oaioai:scholarworks.iu.edu:2022/13800

One Story, Many Voices: Problems of Unity in the Short-Story Cycle

Abstract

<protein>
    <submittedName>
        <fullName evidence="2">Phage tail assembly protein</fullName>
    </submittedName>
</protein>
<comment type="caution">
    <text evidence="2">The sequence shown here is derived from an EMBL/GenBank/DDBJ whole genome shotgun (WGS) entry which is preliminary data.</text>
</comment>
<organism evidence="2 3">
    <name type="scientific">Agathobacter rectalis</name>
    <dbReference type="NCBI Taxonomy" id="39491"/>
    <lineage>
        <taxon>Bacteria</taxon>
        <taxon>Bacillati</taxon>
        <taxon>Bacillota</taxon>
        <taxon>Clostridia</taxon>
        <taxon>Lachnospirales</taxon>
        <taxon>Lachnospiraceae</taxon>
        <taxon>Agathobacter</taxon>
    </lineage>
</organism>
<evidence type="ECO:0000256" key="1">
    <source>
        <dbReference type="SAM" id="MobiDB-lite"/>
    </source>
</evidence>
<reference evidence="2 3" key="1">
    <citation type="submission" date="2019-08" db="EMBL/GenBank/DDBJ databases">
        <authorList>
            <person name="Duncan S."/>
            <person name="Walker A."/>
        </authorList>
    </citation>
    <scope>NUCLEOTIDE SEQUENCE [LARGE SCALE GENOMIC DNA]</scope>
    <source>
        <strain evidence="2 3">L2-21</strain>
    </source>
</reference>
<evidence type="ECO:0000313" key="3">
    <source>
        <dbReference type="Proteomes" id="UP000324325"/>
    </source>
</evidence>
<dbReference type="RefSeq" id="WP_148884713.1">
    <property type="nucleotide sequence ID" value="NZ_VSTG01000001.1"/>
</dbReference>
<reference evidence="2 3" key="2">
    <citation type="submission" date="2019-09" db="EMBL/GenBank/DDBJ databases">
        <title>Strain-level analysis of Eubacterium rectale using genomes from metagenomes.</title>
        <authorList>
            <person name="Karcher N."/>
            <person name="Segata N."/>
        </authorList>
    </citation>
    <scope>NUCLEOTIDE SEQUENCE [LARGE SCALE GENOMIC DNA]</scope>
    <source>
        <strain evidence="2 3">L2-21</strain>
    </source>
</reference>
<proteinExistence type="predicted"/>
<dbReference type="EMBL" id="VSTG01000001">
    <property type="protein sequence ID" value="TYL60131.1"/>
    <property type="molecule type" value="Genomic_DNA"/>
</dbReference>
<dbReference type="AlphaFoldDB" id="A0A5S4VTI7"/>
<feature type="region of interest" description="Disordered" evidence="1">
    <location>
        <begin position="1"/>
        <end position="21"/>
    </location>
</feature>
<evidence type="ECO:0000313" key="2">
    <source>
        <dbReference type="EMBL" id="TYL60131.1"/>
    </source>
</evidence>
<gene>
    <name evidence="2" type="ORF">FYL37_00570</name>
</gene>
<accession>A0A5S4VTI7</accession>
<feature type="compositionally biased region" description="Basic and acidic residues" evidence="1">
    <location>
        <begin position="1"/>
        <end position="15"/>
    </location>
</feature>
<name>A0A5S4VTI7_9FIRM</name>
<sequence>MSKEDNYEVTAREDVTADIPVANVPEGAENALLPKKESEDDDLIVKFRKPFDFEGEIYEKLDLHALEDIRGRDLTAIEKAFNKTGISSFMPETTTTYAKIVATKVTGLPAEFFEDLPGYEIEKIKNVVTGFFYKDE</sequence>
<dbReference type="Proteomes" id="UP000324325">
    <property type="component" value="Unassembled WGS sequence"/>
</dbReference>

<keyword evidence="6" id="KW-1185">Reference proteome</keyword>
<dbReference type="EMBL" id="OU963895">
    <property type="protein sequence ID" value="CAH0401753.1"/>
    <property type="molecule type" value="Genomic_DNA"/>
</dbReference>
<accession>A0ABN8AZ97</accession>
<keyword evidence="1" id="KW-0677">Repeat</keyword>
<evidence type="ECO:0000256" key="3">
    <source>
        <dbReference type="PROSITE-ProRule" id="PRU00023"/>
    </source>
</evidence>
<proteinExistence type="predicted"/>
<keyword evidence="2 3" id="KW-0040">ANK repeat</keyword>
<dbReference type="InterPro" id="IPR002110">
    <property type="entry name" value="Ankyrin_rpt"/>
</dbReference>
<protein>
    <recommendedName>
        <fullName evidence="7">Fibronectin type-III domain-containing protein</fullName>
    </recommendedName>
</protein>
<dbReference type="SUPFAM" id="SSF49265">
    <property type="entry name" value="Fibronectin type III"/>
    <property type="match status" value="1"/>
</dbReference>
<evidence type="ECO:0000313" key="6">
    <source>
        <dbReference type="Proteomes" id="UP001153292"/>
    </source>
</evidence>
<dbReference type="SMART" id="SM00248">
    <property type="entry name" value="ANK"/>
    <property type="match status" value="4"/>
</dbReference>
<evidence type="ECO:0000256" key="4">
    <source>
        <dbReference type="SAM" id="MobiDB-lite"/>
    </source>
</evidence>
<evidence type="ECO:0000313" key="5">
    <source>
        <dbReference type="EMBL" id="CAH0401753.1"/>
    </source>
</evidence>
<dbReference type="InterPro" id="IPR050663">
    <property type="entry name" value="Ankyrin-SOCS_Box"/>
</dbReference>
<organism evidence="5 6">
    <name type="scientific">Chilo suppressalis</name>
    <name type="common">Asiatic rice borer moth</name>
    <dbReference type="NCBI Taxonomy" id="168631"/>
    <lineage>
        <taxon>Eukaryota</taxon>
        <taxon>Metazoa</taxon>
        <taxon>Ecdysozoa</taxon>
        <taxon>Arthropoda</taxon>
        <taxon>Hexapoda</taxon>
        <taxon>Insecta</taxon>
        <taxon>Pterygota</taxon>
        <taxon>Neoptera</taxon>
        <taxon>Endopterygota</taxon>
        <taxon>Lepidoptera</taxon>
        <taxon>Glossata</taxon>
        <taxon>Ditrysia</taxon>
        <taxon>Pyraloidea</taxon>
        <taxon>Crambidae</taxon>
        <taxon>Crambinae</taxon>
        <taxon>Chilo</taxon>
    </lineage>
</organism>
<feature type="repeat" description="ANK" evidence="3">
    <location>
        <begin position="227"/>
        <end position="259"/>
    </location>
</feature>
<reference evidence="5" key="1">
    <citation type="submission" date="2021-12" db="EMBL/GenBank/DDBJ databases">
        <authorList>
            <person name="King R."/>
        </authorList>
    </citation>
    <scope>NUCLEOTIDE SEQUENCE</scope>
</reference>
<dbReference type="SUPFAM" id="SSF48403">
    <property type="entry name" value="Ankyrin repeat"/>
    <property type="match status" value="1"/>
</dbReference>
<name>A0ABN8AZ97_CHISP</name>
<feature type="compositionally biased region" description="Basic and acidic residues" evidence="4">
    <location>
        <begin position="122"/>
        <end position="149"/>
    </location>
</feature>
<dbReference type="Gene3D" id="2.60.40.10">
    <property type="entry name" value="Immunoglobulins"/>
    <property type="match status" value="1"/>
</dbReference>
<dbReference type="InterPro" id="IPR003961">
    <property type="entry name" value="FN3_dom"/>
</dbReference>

Thesis (Ph.D.) - Indiana University, English, 2011Jennifer J. Smith ONE STORY, MANY VOICES: PROBLEMS OF UNITY IN THE SHORT-STORY CYCLE Tracing the genre from its nineteenth-century antecedents to its present-day incarnations, my dissertation argues that the rise of the short-story cycle constitutes one of the most influential and generative developments in US literary history. Although usually divided among disparate genres and periods, short-story cycles by Caroline Matilda Kirkland, Sarah Orne Jewett, and other so-called regionalists, modernists such as Sherwood Anderson and William Faulkner, postmodernists such as Louise Erdrich and Julia Alvarez, and writers whose works fall outside of these categorizations such as Jhumpa Lahiri in fact constitute a long, expansive history which includes the most influential writers and texts in American literature. The recurrence of stylistic conventions demonstrates a generic compulsion that erodes the ground upon which rigid periodization is built. The consistency of theme, structure, and style among cycles from disparate periods illuminates the extent to which one period's concerns persist and get reinvented in another: short-story cycles are realist in description, modernist in their fragmentation, and postmodernist in their experimentation with the reader/text relationship. The short-story cycle has been central to US literary production precisely because the form troubles expectations of unity and re-imagines narrative, like human identity itself, as contingent. As such seemingly firm supports of selfhood as place, time, group memory, ethnicity, and family progressively destabilize, they also become the fraught devices through which fictional narrative remakes its engagement with expectations of formal unity. Using these motifs as linking devices that provisionally work but cannot ultimately hold, American authors have repeatedly rejuvenated fictional narrative in general. The history exposes the frequency with which writers turn to the form at critical junctures in their careers: as they begin writing, come to a crossroads in their aesthetics, seek a form that liberates them to proliferate points of view, investigate the breadth and depth of a locality, or break free from the shackles of novelistic temporality

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